HoppisJody Hoppis, excellent personPhoto: Mobile MedicineEvery so often you get climate hawks and public-health advocates saying to each other, “Hey, walking and cycling help both of our causes. We should work together.” Here’s one way to do that:

Jody Hoppis fastens her helmet, pulls on her gloves but rides no ordinary bike. Hers is a high-tech model that even comes with a small motor to push her through those long journeys. She can use the extra push, because when Hoppis arrives, the nurse is in.

Hoppis, who is better known as “Nurse Jody,” ditched the brick-and-mortar clinic and went back in time to the days when neighborhood doctors made house calls.

“You know, I wanted to do something different,” she said. “I feel like health care isn’t working, and I didn’t know what I could do on my own. But I wanted to be able to spend more time with my patients.”

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Hoppis covers a 15-mile radius around Bellingham conducting regular checkups, diagnosing illnesses and prescribing medicine.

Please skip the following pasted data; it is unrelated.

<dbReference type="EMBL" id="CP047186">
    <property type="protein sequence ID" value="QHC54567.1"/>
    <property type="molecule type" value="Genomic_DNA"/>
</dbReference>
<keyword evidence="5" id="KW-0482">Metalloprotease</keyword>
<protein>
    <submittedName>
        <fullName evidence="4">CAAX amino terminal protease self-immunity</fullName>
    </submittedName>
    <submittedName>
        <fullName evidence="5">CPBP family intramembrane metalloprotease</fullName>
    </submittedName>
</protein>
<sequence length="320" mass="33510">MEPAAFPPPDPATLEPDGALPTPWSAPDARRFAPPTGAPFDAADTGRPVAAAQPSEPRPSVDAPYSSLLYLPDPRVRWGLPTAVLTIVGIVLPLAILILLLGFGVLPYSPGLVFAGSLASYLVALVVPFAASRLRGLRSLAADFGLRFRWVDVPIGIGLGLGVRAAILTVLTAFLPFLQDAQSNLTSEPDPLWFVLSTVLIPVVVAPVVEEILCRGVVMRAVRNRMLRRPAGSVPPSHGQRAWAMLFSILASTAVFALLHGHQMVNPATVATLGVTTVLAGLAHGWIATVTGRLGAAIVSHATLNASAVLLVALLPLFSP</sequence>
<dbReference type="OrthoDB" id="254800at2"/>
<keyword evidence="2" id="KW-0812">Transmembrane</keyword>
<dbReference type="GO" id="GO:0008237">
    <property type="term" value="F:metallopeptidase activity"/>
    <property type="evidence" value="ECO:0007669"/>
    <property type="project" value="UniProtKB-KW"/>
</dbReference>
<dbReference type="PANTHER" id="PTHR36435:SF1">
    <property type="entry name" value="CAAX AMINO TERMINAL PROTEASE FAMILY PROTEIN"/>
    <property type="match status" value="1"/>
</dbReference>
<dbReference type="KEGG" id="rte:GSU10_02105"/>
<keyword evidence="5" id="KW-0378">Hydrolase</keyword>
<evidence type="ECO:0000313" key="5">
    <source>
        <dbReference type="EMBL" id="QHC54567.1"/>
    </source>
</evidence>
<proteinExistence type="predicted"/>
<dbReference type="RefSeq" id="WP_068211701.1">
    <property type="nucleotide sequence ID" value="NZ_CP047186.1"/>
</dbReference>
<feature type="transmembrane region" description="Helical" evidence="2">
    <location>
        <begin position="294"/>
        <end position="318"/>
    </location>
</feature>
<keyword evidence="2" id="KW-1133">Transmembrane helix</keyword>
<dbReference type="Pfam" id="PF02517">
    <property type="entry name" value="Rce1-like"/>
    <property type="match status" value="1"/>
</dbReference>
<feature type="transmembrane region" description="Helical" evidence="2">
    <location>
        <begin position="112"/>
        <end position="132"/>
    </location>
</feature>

“Oh, it’s amazing. It’s amazing,” said patient Megan West. “It’s really wonderful to feel like someone cares enough about me and my health to bring all their stuff to me.”

… And her patients aren’t the only ones who like the unusual system. Since going mobile two years ago, the nurse practitioner has learned she’s able to spend more time with each patient since not having a clinic allows her to retain fewer patients.

“I’m happy. I love it,” she said. “I absolutely love it and sometimes I bike away, thinking, ‘No way is this my job.”‘

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The broader policy implication here is that … uh, Jody Hoppis is a biking nurse who makes house calls. Which is awesome. Let’s have more of those.